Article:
This cue is especially important for low bar squatters who tend to use more extension in the back to leverage heavier weight on the way up.

To add to that, a lot of lifters might get the back tight (flexing it rather than creating the tension through the diaphragmatic breathing) and then tip forward because there is no brace on the front. This can also create some havoc within the muscles being worked. The quads may try to take proportionally more load than needed and the hip extensors try to pick up the slack. Things can get weird.

The point is, you need to brace and create that pressure. This is how I learned to do that.

Why breathe into my lower back?

Your core musculature wraps all the way around. A lot of lifters just breathe into their stomachs, creating little pressure, and not getting 360 degrees of tightness throughout all the musculature, extrinsically, nor intrinsically. They lack the understanding of what full abdominal expansion feels like; that’s where this cue comes in handy.

Put your hand on your lower back. Breathe into your stomach with a proper breath (fill it like a balloon). Not much going on in the lower back right? Or the sides, really, correct?

Now, do the same thing but try to breathe into the back while still trying to fill in the balloon (if that’s not helping, try to breathe into the lower back lying on your back and try to focus on pushing against the ground). If you’re doing this correctly, you should feel your back, stomach, and sides fill with air. Put your hands on your sides as well, you’ll feel it.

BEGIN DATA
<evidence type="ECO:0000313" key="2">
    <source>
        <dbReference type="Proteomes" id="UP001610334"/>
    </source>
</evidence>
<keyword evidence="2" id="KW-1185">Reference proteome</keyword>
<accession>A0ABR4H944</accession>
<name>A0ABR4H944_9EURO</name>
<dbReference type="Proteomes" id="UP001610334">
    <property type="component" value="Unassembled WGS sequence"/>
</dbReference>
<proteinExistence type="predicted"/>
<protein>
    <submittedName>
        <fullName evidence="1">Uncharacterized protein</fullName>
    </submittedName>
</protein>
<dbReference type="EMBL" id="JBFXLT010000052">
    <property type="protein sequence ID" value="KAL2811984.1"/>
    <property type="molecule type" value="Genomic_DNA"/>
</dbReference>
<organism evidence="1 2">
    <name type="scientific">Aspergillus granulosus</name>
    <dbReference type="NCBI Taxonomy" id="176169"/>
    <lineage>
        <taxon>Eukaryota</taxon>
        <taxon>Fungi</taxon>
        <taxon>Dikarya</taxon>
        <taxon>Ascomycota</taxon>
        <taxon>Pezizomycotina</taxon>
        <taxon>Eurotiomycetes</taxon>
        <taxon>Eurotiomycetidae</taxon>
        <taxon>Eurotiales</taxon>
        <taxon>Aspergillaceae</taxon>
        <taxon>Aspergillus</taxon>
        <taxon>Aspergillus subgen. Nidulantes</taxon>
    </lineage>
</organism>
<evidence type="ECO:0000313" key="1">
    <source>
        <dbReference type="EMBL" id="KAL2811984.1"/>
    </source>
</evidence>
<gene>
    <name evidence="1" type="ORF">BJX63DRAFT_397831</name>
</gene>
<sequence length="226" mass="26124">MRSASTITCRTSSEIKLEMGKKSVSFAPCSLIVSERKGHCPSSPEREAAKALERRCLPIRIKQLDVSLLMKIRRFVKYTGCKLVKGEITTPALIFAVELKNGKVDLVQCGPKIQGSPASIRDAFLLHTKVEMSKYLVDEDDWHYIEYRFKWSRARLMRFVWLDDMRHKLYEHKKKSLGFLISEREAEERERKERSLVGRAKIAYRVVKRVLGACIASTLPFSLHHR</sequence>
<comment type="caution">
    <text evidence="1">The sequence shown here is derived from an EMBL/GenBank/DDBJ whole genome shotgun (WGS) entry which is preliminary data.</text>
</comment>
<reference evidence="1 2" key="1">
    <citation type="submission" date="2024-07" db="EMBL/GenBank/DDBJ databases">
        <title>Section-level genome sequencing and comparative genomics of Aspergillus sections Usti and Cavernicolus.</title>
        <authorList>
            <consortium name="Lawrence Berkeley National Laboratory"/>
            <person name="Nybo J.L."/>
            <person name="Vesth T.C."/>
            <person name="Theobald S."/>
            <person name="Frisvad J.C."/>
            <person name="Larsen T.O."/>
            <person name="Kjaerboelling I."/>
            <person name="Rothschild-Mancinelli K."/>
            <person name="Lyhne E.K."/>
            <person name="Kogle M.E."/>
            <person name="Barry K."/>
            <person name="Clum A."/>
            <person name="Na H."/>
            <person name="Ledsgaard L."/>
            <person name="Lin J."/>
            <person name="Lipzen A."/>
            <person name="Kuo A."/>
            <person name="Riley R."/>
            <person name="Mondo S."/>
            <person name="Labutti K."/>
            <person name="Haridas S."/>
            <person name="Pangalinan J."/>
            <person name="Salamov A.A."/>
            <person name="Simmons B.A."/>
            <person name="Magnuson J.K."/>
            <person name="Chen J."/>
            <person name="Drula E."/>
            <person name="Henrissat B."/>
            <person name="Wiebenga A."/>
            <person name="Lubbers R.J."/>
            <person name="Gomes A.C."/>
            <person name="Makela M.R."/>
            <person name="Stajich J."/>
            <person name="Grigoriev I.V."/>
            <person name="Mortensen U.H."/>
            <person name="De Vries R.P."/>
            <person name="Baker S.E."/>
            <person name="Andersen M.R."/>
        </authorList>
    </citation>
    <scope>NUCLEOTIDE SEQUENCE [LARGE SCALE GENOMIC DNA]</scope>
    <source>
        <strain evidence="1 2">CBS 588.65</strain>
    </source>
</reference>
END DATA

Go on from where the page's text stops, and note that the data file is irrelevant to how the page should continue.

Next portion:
This is what I mean by breathing into your lower back. Proper inhalation helps your muscles in the core/lower back get tight/brace. Think of your core musculature as your body's own belt.

Using this, let's go over a quick squat without getting too much into the whole process:

  1. Approach the bar, get your hand placement. 
  2. Without rushing, get under the bar and get your placement down (high/low/hybrid). Dig into the bar, get the hands set, get everything nice and stable. 
  3. Get your hips under you (both feet, not split stance this will prevent injuries in the back as well)
  4. Breathing into your lower back, and getting the full breath first, unrack the bar.
  5. Take your first step back, settle. 
  6. Bring your other leg back, settle. Adjust this foot if need. 
  7. If you’re squatting really heavy and the bar is whipping, let it settle. Good walks, make good lifts.
  8. If you let out some air during the walk, retake the breath but make sure you create pressure during the walkout phase because even though you’re not squatting, you’re still having to move around that weight. 
  9. Squat
  10. Stand up
  11. Retake the breath (don't descend without completing the breath!)
  12. Repeat

I like using Chad Wesley Smith as an example, since he’s the one who introduced me to this cue. Here he is squatting 825 for a double.

Notice the control, the time put into the set up, and how he breathes. Now, Chad is an Elite Squatter. He’s quick about it. Take your time.

The cool thing is this applies to all disciplines: CrossFit, Powerlifting, Strongman, Weightlifting, Bodybuilding.

Try these tips, and add serious weight onto your lifts.

Works Cited:
  1. Nuckols, Greg. "Squat Mechanics – The Red Pill." Strengtheory. N.p., 23 Feb. 2015. Web. 02 June 2015.
  2. Smith, Chad W. "10 Steps to Great Squatting Technique." JTS Strength. N.p., 20 Aug. 2014. Web. 02 June 2015.
  3. Smith, Chad W. "Squatting Specifics - What Technique Is Best for Your Sport?" JTS Strength. N.p., 22 Aug. 2014. Web. 02 June 2015.